Myself Included

Jesus notwithstanding, we all find our own child(ren) to be perfection personified.  Spend two minutes talking to any parent and it’s clear that they are smitten.  Of course they are!  That’s the way it’s supposed to be.  Our hearts have been completely captured by this little person, and raising them is the most significant and rewarding thing we have accomplished to date.  Yes, we are proud!

In fact, let me tell you about my little Conlan.  I think he is the cutest, sweetest, and most hilarious 2-year-old around.  He is compassionate, empathetic, well-mannered, and well-behaved.  And not that it matters, but I think he’s pretty brilliant, too.  😉  Rusty and I really hit the jackpot with this one.

I say this with a heart of honesty but also a level of sarcasm.  I do believe all these things, but that’s because he is mine.  Though they may agree on some points, I don’t expect anyone else to feel the same – and I know full well that they believe the exact same things about their own child(ren).

Here’s one things I’ve noticed about parents (myself ABSOLUTELY included here):  we take every single opportunity to talk about or brag on our little one.  Which is fine much of the time, but it can also get pretty annoying.

Telling your labor story?  I bet in return you’ve heard plenty of stories about how much more unpleasant/dramatic someone else’s was.

Thrilled that your ten-month-old is walking?  Then you probably know someone whose kid started at eight months.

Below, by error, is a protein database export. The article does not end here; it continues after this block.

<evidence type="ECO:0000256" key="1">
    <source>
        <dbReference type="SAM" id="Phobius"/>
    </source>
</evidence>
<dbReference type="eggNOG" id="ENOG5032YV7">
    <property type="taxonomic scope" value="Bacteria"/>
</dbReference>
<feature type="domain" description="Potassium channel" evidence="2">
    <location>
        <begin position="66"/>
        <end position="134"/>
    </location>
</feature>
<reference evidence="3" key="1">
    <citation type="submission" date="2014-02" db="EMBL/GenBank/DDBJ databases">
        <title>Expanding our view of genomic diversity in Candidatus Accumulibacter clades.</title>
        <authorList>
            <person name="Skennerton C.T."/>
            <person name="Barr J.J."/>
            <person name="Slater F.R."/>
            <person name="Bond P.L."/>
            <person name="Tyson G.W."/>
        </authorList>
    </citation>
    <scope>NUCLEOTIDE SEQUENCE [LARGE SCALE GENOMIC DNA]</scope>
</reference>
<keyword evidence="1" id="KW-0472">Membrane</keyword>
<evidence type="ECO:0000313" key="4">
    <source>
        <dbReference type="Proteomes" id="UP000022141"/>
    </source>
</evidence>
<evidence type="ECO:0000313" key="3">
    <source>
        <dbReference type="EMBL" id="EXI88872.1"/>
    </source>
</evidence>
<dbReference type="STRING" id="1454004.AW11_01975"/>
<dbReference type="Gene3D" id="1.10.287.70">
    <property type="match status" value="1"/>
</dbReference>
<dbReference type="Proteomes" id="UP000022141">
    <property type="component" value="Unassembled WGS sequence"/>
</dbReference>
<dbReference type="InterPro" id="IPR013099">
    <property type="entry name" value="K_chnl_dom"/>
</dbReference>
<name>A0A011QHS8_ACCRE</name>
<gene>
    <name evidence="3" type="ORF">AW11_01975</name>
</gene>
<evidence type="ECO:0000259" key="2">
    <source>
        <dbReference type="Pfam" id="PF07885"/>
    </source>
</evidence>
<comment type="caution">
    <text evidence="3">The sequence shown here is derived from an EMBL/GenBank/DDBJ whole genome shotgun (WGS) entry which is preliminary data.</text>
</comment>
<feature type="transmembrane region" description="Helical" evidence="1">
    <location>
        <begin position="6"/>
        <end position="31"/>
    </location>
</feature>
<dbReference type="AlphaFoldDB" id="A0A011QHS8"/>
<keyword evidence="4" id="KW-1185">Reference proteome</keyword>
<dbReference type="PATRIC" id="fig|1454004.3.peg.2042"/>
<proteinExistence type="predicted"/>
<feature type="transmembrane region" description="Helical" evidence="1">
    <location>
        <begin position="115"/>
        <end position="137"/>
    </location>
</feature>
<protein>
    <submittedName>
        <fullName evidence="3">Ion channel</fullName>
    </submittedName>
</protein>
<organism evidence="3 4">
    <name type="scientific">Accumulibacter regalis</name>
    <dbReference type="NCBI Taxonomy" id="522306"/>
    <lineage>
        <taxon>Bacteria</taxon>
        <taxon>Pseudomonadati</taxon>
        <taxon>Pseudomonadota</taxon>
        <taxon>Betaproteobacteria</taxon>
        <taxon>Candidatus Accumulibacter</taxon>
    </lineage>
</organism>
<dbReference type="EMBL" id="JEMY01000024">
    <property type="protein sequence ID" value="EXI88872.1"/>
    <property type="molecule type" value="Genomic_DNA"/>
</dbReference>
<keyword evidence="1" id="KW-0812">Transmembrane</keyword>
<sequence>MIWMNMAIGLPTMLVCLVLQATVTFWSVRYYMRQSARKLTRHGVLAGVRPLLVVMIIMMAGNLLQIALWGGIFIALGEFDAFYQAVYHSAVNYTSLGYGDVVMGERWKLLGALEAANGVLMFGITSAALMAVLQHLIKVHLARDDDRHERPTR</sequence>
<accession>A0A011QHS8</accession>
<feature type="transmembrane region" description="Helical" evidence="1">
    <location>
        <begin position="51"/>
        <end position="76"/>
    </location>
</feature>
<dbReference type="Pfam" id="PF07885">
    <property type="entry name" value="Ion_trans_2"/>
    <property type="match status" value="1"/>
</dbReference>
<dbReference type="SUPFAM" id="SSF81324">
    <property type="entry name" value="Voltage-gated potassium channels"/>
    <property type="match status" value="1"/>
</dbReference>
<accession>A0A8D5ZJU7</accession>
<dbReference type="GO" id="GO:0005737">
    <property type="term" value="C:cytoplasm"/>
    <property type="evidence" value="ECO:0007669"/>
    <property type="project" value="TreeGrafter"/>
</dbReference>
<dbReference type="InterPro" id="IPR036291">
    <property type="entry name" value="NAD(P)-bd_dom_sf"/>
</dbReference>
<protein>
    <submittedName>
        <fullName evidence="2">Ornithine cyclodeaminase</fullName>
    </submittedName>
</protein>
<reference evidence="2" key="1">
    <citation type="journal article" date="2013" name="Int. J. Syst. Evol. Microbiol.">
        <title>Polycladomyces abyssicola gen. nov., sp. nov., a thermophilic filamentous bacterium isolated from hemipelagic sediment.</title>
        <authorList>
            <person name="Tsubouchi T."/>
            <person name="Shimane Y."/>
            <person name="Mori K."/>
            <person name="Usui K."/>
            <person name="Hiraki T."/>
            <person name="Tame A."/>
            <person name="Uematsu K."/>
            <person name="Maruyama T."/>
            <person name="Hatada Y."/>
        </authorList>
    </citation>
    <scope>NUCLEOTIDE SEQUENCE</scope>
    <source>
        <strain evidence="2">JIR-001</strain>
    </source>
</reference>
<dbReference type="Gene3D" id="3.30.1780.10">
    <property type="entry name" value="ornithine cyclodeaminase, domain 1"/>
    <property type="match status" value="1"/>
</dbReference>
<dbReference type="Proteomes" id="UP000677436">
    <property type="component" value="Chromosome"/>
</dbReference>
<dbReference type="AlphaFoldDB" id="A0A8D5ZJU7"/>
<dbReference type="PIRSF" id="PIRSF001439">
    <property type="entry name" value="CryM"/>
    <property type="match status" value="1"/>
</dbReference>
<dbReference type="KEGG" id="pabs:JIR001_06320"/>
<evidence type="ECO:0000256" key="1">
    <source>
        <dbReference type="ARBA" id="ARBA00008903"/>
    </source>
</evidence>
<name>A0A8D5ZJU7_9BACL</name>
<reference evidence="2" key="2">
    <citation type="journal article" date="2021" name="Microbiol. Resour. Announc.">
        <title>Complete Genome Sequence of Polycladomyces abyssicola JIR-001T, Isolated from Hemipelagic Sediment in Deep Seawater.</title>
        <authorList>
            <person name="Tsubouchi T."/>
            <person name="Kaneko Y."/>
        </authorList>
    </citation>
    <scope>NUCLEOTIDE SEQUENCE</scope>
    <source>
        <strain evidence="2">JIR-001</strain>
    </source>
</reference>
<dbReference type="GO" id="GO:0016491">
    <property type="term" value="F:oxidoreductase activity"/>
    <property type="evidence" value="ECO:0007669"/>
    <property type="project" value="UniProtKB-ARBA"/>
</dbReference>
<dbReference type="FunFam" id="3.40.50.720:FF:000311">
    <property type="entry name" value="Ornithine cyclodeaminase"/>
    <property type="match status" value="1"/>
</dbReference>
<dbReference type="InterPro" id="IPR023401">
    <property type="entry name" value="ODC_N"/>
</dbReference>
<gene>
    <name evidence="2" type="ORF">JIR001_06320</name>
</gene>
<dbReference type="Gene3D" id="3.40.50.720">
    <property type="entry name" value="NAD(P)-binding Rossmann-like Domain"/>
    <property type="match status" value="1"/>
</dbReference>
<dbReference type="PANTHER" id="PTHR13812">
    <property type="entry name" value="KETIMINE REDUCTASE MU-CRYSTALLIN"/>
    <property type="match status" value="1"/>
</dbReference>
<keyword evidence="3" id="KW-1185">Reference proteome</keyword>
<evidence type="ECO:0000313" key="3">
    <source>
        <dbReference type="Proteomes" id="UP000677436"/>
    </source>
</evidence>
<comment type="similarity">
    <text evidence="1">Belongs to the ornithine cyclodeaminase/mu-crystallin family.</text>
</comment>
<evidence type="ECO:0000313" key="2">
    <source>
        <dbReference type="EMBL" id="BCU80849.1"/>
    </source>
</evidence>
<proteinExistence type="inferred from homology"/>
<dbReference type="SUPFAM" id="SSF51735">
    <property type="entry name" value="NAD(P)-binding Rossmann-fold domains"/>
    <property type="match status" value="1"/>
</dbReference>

Ecstatic that your five-week-old slept through the night?  “Don’t get used to it, it won’t last.  My daughter didn’t sleep through the night until she was THREE!”

It seems there are three responses to parental bragging.  We either have to beat it (My kid is better/smarter/more advanced!), deflate it (My kid did that, too!  See?  Yours isn’t so special after all.), or disregard it (That won’t last!  It was a fluke.)

I propose a fourth:  silence.  Not necessarily silence per se (that would be awkward, really), but silence about our own kid coupled with a  kind response of “That’s great!” or “What a neat story!” or “You must be so proud!”  A moment when we don’t do any comparing, advising, or quite frankly, competing.  A moment to evaluate the situation and respond appropriately.  Are we swapping cute kid stories right now?  Or is this mommy so excited about a new milestone that she wants to celebrate it?

As moms, we need to give each other those proud moments.  Those victories.

And stop being so wrapped up in ourselves that we instead try to steal victories from our friends.  Again, myself included.  This is a commitment that I will start choosing silence.  I want to hear about your cute, brilliant, funny, amazing kids!  🙂  And I won’t bore you with mine.  Even though I think that he, too, is cute, brilliant, funny, and amazing.  Because he’s mine.

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